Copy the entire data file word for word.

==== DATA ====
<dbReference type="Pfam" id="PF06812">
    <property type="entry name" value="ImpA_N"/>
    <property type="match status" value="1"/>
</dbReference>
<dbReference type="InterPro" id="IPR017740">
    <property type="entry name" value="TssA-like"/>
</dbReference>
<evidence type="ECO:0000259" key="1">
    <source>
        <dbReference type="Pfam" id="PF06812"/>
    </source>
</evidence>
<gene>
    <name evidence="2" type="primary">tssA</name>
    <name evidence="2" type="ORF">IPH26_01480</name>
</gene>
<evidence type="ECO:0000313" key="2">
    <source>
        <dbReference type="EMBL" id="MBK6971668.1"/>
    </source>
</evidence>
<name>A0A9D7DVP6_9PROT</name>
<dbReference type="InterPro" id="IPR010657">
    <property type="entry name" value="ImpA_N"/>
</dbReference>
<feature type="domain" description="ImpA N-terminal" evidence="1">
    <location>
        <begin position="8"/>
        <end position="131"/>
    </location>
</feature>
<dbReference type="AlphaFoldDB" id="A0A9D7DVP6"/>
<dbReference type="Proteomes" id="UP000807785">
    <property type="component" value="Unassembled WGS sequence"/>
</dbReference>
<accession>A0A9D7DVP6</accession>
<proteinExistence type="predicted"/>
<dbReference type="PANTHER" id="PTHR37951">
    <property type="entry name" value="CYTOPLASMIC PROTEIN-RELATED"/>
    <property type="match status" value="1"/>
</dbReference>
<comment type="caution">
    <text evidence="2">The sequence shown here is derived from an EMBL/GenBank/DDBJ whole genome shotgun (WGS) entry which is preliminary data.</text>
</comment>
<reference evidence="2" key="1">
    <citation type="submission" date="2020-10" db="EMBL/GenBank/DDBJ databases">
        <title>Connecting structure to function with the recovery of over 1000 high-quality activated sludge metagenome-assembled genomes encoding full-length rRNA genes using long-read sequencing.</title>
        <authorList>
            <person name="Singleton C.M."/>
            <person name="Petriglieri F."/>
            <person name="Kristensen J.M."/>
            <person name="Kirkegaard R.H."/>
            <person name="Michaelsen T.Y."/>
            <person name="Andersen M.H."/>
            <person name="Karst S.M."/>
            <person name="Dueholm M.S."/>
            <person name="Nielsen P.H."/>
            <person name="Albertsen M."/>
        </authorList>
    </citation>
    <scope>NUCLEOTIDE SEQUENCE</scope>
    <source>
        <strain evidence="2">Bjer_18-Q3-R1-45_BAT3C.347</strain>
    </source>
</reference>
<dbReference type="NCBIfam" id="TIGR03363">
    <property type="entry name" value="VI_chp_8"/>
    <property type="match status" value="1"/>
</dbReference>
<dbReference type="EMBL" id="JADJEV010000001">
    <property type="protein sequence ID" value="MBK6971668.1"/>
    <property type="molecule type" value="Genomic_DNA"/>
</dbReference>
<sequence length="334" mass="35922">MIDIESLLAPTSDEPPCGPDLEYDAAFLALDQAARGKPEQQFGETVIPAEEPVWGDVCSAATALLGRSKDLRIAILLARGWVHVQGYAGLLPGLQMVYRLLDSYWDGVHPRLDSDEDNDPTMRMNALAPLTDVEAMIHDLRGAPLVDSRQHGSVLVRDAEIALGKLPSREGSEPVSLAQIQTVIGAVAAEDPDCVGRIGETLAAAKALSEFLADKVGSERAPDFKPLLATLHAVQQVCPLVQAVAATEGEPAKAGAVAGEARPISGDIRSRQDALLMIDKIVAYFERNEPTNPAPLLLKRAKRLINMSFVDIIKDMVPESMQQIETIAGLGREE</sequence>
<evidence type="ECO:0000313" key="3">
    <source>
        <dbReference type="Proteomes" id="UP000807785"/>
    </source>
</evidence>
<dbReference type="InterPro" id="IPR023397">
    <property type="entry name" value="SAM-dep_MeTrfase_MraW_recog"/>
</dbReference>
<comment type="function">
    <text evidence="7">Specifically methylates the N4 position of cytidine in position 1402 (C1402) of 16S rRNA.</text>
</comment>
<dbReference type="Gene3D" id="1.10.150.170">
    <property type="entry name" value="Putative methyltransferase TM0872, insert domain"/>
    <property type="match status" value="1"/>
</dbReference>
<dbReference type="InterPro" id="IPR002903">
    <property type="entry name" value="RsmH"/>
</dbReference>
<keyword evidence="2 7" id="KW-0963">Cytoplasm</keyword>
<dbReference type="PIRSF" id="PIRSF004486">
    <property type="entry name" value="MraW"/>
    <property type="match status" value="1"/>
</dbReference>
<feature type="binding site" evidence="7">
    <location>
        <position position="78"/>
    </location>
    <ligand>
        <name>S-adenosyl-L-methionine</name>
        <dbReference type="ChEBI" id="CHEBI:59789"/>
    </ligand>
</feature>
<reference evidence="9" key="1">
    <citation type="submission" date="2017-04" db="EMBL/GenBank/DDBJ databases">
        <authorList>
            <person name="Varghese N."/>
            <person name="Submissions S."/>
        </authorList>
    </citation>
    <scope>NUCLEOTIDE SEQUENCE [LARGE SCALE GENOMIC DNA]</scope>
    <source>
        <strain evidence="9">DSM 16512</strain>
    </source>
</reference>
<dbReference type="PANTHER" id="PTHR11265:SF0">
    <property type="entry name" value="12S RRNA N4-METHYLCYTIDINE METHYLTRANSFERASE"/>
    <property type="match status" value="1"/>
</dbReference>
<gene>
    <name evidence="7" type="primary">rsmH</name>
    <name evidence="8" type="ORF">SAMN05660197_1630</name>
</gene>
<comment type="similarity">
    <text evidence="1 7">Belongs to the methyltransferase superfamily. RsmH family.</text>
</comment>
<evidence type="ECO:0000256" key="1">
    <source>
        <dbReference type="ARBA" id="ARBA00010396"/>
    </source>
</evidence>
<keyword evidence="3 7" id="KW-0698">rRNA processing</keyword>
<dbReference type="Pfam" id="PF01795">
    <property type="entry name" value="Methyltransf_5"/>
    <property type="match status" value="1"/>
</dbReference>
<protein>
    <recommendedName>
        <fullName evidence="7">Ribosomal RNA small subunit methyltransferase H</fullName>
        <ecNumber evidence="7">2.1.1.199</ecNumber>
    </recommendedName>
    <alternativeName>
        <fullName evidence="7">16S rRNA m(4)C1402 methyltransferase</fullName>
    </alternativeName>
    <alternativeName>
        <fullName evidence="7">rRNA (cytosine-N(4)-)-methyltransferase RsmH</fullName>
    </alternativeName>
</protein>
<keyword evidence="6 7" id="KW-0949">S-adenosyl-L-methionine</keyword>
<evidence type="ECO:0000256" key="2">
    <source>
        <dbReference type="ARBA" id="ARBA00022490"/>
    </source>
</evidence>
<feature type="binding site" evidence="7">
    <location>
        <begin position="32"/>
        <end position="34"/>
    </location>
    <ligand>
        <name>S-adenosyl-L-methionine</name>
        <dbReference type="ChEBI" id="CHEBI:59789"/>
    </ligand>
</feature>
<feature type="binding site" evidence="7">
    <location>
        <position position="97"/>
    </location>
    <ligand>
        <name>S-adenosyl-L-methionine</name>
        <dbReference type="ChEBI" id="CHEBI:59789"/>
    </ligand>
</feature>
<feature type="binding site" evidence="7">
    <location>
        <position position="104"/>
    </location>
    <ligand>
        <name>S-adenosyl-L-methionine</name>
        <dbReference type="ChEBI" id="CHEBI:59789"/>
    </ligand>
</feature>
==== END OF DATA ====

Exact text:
<dbReference type="Pfam" id="PF06812">
    <property type="entry name" value="ImpA_N"/>
    <property type="match status" value="1"/>
</dbReference>
<dbReference type="InterPro" id="IPR017740">
    <property type="entry name" value="TssA-like"/>
</dbReference>
<evidence type="ECO:0000259" key="1">
    <source>
        <dbReference type="Pfam" id="PF06812"/>
    </source>
</evidence>
<gene>
    <name evidence="2" type="primary">tssA</name>
    <name evidence="2" type="ORF">IPH26_01480</name>
</gene>
<evidence type="ECO:0000313" key="2">
    <source>
        <dbReference type="EMBL" id="MBK6971668.1"/>
    </source>
</evidence>
<name>A0A9D7DVP6_9PROT</name>
<dbReference type="InterPro" id="IPR010657">
    <property type="entry name" value="ImpA_N"/>
</dbReference>
<feature type="domain" description="ImpA N-terminal" evidence="1">
    <location>
        <begin position="8"/>
        <end position="131"/>
    </location>
</feature>
<dbReference type="AlphaFoldDB" id="A0A9D7DVP6"/>
<dbReference type="Proteomes" id="UP000807785">
    <property type="component" value="Unassembled WGS sequence"/>
</dbReference>
<accession>A0A9D7DVP6</accession>
<proteinExistence type="predicted"/>
<dbReference type="PANTHER" id="PTHR37951">
    <property type="entry name" value="CYTOPLASMIC PROTEIN-RELATED"/>
    <property type="match status" value="1"/>
</dbReference>
<comment type="caution">
    <text evidence="2">The sequence shown here is derived from an EMBL/GenBank/DDBJ whole genome shotgun (WGS) entry which is preliminary data.</text>
</comment>
<reference evidence="2" key="1">
    <citation type="submission" date="2020-10" db="EMBL/GenBank/DDBJ databases">
        <title>Connecting structure to function with the recovery of over 1000 high-quality activated sludge metagenome-assembled genomes encoding full-length rRNA genes using long-read sequencing.</title>
        <authorList>
            <person name="Singleton C.M."/>
            <person name="Petriglieri F."/>
            <person name="Kristensen J.M."/>
            <person name="Kirkegaard R.H."/>
            <person name="Michaelsen T.Y."/>
            <person name="Andersen M.H."/>
            <person name="Karst S.M."/>
            <person name="Dueholm M.S."/>
            <person name="Nielsen P.H."/>
            <person name="Albertsen M."/>
        </authorList>
    </citation>
    <scope>NUCLEOTIDE SEQUENCE</scope>
    <source>
        <strain evidence="2">Bjer_18-Q3-R1-45_BAT3C.347</strain>
    </source>
</reference>
<dbReference type="NCBIfam" id="TIGR03363">
    <property type="entry name" value="VI_chp_8"/>
    <property type="match status" value="1"/>
</dbReference>
<dbReference type="EMBL" id="JADJEV010000001">
    <property type="protein sequence ID" value="MBK6971668.1"/>
    <property type="molecule type" value="Genomic_DNA"/>
</dbReference>
<sequence length="334" mass="35922">MIDIESLLAPTSDEPPCGPDLEYDAAFLALDQAARGKPEQQFGETVIPAEEPVWGDVCSAATALLGRSKDLRIAILLARGWVHVQGYAGLLPGLQMVYRLLDSYWDGVHPRLDSDEDNDPTMRMNALAPLTDVEAMIHDLRGAPLVDSRQHGSVLVRDAEIALGKLPSREGSEPVSLAQIQTVIGAVAAEDPDCVGRIGETLAAAKALSEFLADKVGSERAPDFKPLLATLHAVQQVCPLVQAVAATEGEPAKAGAVAGEARPISGDIRSRQDALLMIDKIVAYFERNEPTNPAPLLLKRAKRLINMSFVDIIKDMVPESMQQIETIAGLGREE</sequence>
<evidence type="ECO:0000313" key="3">
    <source>
        <dbReference type="Proteomes" id="UP000807785"/>
    </source>
</evidence>
<dbReference type="InterPro" id="IPR023397">
    <property type="entry name" value="SAM-dep_MeTrfase_MraW_recog"/>
</dbReference>
<comment type="function">
    <text evidence="7">Specifically methylates the N4 position of cytidine in position 1402 (C1402) of 16S rRNA.</text>
</comment>
<dbReference type="Gene3D" id="1.10.150.170">
    <property type="entry name" value="Putative methyltransferase TM0872, insert domain"/>
    <property type="match status" value="1"/>
</dbReference>
<dbReference type="InterPro" id="IPR002903">
    <property type="entry name" value="RsmH"/>
</dbReference>
<keyword evidence="2 7" id="KW-0963">Cytoplasm</keyword>
<dbReference type="PIRSF" id="PIRSF004486">
    <property type="entry name" value="MraW"/>
    <property type="match status" value="1"/>
</dbReference>
<feature type="binding site" evidence="7">
    <location>
        <position position="78"/>
    </location>
    <ligand>
        <name>S-adenosyl-L-methionine</name>
        <dbReference type="ChEBI" id="CHEBI:59789"/>
    </ligand>
</feature>
<reference evidence="9" key="1">
    <citation type="submission" date="2017-04" db="EMBL/GenBank/DDBJ databases">
        <authorList>
            <person name="Varghese N."/>
            <person name="Submissions S."/>
        </authorList>
    </citation>
    <scope>NUCLEOTIDE SEQUENCE [LARGE SCALE GENOMIC DNA]</scope>
    <source>
        <strain evidence="9">DSM 16512</strain>
    </source>
</reference>
<dbReference type="PANTHER" id="PTHR11265:SF0">
    <property type="entry name" value="12S RRNA N4-METHYLCYTIDINE METHYLTRANSFERASE"/>
    <property type="match status" value="1"/>
</dbReference>
<gene>
    <name evidence="7" type="primary">rsmH</name>
    <name evidence="8" type="ORF">SAMN05660197_1630</name>
</gene>
<comment type="similarity">
    <text evidence="1 7">Belongs to the methyltransferase superfamily. RsmH family.</text>
</comment>
<evidence type="ECO:0000256" key="1">
    <source>
        <dbReference type="ARBA" id="ARBA00010396"/>
    </source>
</evidence>
<keyword evidence="3 7" id="KW-0698">rRNA processing</keyword>
<dbReference type="Pfam" id="PF01795">
    <property type="entry name" value="Methyltransf_5"/>
    <property type="match status" value="1"/>
</dbReference>
<protein>
    <recommendedName>
        <fullName evidence="7">Ribosomal RNA small subunit methyltransferase H</fullName>
        <ecNumber evidence="7">2.1.1.199</ecNumber>
    </recommendedName>
    <alternativeName>
        <fullName evidence="7">16S rRNA m(4)C1402 methyltransferase</fullName>
    </alternativeName>
    <alternativeName>
        <fullName evidence="7">rRNA (cytosine-N(4)-)-methyltransferase RsmH</fullName>
    </alternativeName>
</protein>
<keyword evidence="6 7" id="KW-0949">S-adenosyl-L-methionine</keyword>
<evidence type="ECO:0000256" key="2">
    <source>
        <dbReference type="ARBA" id="ARBA00022490"/>
    </source>
</evidence>
<feature type="binding site" evidence="7">
    <location>
        <begin position="32"/>
        <end position="34"/>
    </location>
    <ligand>
        <name>S-adenosyl-L-methionine</name>
        <dbReference type="ChEBI" id="CHEBI:59789"/>
    </ligand>
</feature>
<feature type="binding site" evidence="7">
    <location>
        <position position="97"/>
    </location>
    <ligand>
        <name>S-adenosyl-L-methionine</name>
        <dbReference type="ChEBI" id="CHEBI:59789"/>
    </ligand>
</feature>
<feature type="binding site" evidence="7">
    <location>
        <position position="104"/>
    </location>
    <ligand>
        <name>S-adenosyl-L-methionine</name>
        <dbReference type="ChEBI" id="CHEBI:59789"/>
    </ligand>
</feature>